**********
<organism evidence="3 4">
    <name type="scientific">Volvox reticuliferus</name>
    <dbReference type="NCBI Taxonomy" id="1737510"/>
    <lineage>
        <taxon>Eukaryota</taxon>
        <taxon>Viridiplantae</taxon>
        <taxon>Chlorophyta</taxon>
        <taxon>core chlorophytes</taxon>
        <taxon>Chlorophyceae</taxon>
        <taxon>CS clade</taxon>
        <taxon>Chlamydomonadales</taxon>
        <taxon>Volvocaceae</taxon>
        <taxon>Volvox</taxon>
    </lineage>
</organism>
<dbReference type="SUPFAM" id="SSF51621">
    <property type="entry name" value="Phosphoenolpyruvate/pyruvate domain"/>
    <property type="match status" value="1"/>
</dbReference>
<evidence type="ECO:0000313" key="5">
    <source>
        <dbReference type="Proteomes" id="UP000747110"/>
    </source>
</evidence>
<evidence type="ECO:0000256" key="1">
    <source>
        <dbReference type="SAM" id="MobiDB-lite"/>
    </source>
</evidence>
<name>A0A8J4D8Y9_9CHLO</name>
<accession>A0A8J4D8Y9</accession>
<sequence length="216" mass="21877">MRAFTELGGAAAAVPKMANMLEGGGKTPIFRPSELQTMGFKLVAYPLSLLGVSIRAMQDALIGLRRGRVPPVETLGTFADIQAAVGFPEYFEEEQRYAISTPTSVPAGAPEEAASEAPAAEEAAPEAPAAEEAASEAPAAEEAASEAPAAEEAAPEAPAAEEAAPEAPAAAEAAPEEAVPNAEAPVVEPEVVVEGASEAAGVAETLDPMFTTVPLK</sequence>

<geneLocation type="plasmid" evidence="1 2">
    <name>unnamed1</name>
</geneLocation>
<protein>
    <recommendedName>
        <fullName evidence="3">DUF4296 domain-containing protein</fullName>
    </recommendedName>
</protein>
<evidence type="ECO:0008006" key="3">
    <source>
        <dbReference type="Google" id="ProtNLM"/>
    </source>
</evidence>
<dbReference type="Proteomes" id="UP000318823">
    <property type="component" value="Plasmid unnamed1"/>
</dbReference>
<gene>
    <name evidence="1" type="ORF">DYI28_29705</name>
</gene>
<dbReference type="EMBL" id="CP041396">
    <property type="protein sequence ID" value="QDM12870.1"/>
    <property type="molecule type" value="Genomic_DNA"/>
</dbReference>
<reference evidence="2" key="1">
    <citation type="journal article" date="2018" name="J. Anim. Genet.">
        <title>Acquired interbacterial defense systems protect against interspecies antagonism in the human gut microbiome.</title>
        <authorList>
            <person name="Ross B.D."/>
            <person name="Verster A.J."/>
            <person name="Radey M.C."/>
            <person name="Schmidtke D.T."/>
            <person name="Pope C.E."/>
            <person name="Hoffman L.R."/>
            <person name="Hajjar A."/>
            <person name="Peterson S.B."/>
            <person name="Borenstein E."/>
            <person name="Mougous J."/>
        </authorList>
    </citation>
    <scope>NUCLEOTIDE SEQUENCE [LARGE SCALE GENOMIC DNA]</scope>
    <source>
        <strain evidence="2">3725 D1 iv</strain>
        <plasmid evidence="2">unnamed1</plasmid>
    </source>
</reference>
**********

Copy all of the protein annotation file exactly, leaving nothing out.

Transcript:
<organism evidence="3 4">
    <name type="scientific">Volvox reticuliferus</name>
    <dbReference type="NCBI Taxonomy" id="1737510"/>
    <lineage>
        <taxon>Eukaryota</taxon>
        <taxon>Viridiplantae</taxon>
        <taxon>Chlorophyta</taxon>
        <taxon>core chlorophytes</taxon>
        <taxon>Chlorophyceae</taxon>
        <taxon>CS clade</taxon>
        <taxon>Chlamydomonadales</taxon>
        <taxon>Volvocaceae</taxon>
        <taxon>Volvox</taxon>
    </lineage>
</organism>
<dbReference type="SUPFAM" id="SSF51621">
    <property type="entry name" value="Phosphoenolpyruvate/pyruvate domain"/>
    <property type="match status" value="1"/>
</dbReference>
<evidence type="ECO:0000313" key="5">
    <source>
        <dbReference type="Proteomes" id="UP000747110"/>
    </source>
</evidence>
<evidence type="ECO:0000256" key="1">
    <source>
        <dbReference type="SAM" id="MobiDB-lite"/>
    </source>
</evidence>
<name>A0A8J4D8Y9_9CHLO</name>
<accession>A0A8J4D8Y9</accession>
<sequence length="216" mass="21877">MRAFTELGGAAAAVPKMANMLEGGGKTPIFRPSELQTMGFKLVAYPLSLLGVSIRAMQDALIGLRRGRVPPVETLGTFADIQAAVGFPEYFEEEQRYAISTPTSVPAGAPEEAASEAPAAEEAAPEAPAAEEAASEAPAAEEAASEAPAAEEAAPEAPAAEEAAPEAPAAAEAAPEEAVPNAEAPVVEPEVVVEGASEAAGVAETLDPMFTTVPLK</sequence>

<geneLocation type="plasmid" evidence="1 2">
    <name>unnamed1</name>
</geneLocation>
<protein>
    <recommendedName>
        <fullName evidence="3">DUF4296 domain-containing protein</fullName>
    </recommendedName>
</protein>
<evidence type="ECO:0008006" key="3">
    <source>
        <dbReference type="Google" id="ProtNLM"/>
    </source>
</evidence>
<dbReference type="Proteomes" id="UP000318823">
    <property type="component" value="Plasmid unnamed1"/>
</dbReference>
<gene>
    <name evidence="1" type="ORF">DYI28_29705</name>
</gene>
<dbReference type="EMBL" id="CP041396">
    <property type="protein sequence ID" value="QDM12870.1"/>
    <property type="molecule type" value="Genomic_DNA"/>
</dbReference>
<reference evidence="2" key="1">
    <citation type="journal article" date="2018" name="J. Anim. Genet.">
        <title>Acquired interbacterial defense systems protect against interspecies antagonism in the human gut microbiome.</title>
        <authorList>
            <person name="Ross B.D."/>
            <person name="Verster A.J."/>
            <person name="Radey M.C."/>
            <person name="Schmidtke D.T."/>
            <person name="Pope C.E."/>
            <person name="Hoffman L.R."/>
            <person name="Hajjar A."/>
            <person name="Peterson S.B."/>
            <person name="Borenstein E."/>
            <person name="Mougous J."/>
        </authorList>
    </citation>
    <scope>NUCLEOTIDE SEQUENCE [LARGE SCALE GENOMIC DNA]</scope>
    <source>
        <strain evidence="2">3725 D1 iv</strain>
        <plasmid evidence="2">unnamed1</plasmid>
    </source>
</reference>